During lockdown, Emily put out an appeal on social media for people to send her images of a place that meant a great deal to them. Emily then selected a photograph each day, and recreated the image as a personal sketch. ‘I vowed to produce a sketch each day to cheer up those willing to share their happy memories, as well as cheer up myself! A few people requested to purchase their bespoke pictures, so I decided to set up a small business online to manage commissions for my ‘Happy Places’.
Emily is also a writer and performer, ‘I completed the Liverpool Everyman and Playhouse Playwright’s Programme and produced my one-woman show as a result’.
Daniel makes ‘a very popular’ piccalilli at home in his kitchen. He shares the jars with other local residents, often swapping them for other homemade items or crafts. Occasionally there may be an exchange of labour!
He explained, ‘Making piccalilli provided me with a way to bring a little joy into my friend’s lives during lockdown. The fact that each jar gets better with age meant that they had to be patient before tucking into it, so it gave them something to look forward to, other than the outs re-opening!’ Daniel has also been the Town Clerk of Prescot for nine years, becoming a resident shortly after he took up his post. Of living and working in the town, he says, ‘I am proud to have the opportunity to make a difference in the place I live.’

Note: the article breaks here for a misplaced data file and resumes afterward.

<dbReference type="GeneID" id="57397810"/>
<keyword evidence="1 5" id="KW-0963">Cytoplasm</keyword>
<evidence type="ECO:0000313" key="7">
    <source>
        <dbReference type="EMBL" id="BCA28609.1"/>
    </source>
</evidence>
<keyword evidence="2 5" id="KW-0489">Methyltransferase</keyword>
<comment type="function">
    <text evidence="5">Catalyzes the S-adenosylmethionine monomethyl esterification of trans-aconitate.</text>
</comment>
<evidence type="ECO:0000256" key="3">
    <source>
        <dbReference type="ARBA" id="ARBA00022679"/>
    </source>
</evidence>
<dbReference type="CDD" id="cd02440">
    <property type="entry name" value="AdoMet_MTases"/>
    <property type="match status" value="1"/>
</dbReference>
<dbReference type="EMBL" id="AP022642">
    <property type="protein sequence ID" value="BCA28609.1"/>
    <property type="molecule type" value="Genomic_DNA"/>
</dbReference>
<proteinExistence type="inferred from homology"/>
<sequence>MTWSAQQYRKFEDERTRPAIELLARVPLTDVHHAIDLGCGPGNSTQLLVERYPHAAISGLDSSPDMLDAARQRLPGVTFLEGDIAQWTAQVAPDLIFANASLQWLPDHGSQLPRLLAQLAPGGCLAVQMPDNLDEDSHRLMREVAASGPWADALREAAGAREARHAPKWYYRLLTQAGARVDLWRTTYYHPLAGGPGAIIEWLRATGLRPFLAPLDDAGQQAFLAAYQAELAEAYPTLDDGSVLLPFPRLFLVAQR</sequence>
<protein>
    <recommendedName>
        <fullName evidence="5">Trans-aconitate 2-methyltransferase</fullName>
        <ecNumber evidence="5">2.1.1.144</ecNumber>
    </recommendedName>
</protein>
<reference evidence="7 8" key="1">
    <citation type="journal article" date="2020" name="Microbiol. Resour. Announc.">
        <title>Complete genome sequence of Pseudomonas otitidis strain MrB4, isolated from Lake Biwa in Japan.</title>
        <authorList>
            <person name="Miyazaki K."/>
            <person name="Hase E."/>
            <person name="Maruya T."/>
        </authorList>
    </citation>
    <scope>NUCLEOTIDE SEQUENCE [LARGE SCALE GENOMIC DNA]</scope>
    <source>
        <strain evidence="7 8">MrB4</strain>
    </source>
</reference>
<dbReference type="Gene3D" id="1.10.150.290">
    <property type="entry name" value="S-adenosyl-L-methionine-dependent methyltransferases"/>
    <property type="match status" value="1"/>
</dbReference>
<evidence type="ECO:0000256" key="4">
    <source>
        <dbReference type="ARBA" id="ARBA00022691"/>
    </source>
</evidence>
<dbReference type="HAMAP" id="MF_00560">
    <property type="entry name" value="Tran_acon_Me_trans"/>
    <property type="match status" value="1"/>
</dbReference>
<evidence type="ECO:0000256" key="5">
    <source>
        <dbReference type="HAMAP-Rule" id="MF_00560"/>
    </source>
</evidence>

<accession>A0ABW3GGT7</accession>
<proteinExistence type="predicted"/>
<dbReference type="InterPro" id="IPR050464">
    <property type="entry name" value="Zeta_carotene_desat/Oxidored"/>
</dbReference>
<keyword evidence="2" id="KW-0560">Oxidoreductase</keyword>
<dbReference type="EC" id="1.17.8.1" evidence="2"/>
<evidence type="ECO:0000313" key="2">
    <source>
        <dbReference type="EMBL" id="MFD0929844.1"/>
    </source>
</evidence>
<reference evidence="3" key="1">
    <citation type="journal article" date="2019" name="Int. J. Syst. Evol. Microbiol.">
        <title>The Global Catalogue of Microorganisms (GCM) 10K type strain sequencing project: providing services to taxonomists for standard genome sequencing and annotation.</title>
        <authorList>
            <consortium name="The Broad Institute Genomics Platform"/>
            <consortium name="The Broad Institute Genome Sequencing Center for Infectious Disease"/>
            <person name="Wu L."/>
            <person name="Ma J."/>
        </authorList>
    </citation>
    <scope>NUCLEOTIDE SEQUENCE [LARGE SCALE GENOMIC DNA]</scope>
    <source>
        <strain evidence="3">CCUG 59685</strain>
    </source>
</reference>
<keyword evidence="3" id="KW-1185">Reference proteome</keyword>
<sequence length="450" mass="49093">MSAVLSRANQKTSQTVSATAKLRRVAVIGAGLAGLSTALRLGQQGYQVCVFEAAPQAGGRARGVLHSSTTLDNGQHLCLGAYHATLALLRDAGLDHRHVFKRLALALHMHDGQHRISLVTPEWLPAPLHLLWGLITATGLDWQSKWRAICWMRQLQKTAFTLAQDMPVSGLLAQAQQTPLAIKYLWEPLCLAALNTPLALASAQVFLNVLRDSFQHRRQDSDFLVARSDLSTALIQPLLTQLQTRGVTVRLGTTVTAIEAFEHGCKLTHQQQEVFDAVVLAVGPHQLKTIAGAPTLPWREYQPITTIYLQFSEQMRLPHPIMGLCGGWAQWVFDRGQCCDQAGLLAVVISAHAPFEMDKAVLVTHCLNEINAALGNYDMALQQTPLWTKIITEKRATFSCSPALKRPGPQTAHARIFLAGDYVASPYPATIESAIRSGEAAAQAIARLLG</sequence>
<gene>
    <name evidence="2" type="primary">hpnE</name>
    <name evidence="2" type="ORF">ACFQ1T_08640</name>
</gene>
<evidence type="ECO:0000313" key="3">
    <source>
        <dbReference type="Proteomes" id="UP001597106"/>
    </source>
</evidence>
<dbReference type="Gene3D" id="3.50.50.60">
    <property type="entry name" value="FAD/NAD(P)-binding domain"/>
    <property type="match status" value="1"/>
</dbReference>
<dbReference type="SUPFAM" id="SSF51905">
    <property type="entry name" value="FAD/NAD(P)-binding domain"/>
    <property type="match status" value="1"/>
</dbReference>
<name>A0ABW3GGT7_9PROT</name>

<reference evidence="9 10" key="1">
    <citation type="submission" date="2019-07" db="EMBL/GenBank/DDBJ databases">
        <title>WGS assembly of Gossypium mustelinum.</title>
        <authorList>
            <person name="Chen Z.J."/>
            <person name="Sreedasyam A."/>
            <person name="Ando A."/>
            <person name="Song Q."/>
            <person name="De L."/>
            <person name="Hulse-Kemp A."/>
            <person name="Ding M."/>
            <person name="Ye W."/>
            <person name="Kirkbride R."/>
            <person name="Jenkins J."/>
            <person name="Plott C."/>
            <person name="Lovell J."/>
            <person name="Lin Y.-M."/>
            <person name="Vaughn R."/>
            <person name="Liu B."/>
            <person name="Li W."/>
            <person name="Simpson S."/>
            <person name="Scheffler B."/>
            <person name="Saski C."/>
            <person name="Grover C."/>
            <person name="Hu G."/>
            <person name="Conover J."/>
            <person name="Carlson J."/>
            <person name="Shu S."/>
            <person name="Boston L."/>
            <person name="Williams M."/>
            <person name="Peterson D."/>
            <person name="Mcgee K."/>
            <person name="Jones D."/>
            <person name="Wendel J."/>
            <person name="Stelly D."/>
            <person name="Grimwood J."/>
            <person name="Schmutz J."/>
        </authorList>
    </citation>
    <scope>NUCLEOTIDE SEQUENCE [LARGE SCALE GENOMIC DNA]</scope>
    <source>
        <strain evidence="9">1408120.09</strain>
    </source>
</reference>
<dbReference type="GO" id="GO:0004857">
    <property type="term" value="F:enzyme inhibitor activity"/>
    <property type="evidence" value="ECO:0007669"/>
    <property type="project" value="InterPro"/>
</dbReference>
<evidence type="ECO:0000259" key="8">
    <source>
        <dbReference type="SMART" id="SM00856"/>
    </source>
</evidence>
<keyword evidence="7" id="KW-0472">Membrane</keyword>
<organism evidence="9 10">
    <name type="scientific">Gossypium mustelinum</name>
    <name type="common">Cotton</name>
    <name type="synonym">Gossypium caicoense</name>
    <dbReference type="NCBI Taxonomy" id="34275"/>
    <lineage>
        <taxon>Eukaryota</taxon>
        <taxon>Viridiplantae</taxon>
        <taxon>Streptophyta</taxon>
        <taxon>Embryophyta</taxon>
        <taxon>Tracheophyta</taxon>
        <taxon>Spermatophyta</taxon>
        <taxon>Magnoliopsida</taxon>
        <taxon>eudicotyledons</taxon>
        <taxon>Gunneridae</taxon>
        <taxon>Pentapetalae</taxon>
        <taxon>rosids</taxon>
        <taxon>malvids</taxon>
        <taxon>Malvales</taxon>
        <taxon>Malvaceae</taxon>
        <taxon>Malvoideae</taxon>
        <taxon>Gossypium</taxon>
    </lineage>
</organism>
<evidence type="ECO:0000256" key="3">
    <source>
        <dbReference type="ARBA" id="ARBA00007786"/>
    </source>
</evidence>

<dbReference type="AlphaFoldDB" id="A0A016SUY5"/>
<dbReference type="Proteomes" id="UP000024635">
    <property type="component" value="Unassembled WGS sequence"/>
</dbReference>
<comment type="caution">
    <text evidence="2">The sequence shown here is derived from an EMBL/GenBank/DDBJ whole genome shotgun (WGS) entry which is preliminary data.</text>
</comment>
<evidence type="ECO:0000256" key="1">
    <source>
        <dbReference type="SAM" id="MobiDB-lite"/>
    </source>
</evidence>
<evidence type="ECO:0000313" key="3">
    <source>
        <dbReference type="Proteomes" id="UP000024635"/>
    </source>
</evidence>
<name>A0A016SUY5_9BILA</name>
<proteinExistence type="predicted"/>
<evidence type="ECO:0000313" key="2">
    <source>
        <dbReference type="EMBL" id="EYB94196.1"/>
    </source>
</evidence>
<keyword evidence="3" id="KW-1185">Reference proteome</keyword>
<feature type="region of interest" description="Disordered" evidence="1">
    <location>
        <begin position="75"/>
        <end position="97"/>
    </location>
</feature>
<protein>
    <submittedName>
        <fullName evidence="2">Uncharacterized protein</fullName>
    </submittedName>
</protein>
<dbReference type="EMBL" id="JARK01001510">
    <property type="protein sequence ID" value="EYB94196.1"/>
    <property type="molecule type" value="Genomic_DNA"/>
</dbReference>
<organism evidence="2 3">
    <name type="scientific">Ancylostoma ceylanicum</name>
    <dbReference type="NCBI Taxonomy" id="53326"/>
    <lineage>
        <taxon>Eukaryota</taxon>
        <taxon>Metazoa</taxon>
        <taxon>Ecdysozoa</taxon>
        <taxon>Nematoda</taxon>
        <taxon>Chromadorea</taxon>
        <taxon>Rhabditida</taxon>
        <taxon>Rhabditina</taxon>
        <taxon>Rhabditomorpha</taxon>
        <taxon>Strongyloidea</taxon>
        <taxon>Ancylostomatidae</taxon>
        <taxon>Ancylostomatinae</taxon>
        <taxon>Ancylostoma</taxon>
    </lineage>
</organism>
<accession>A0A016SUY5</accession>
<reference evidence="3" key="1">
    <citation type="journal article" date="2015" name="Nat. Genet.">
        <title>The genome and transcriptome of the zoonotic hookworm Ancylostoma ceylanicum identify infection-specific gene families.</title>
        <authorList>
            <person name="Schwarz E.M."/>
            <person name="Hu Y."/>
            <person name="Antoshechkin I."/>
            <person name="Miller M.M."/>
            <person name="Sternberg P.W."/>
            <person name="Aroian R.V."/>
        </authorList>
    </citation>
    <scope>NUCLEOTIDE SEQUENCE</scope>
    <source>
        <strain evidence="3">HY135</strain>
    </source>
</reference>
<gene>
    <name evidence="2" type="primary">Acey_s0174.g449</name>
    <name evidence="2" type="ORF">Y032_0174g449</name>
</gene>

Karl is a musician, also performing spoken word pieces and other forms of poetry. During lockdown, he was able to perform gigs online, having had more time to create and rehearse his own original work. He also spends his days working within the local community, something which heavily influences his work. When discussing what inspires his creativity, Karl told us, ‘A lot of my writing and performing stems from observation. Clocking the way the world and its inhabitants carry themselves. The way our days are singed and soaked with opinion and bombarded by half truths and contradictions.’ During lockdown, Karl also found that his art could offer comfort to those stuck indoors, glued to the daily news reports- ‘I simply wanted to try and provide some respite from the white noise we all have to endure at the minute’.
Joanne is a stop-motion animator, working from her own home studio. She is currently working on an independent animation called, ‘The Timekeepers’, which is inspired by the rich watchmaking history of Prescot. The story tells of Arthur, a watchmaker whose trade is being affected by imports of factory-produced watches from America and Switzerland, and how his young apprentice might just have answer.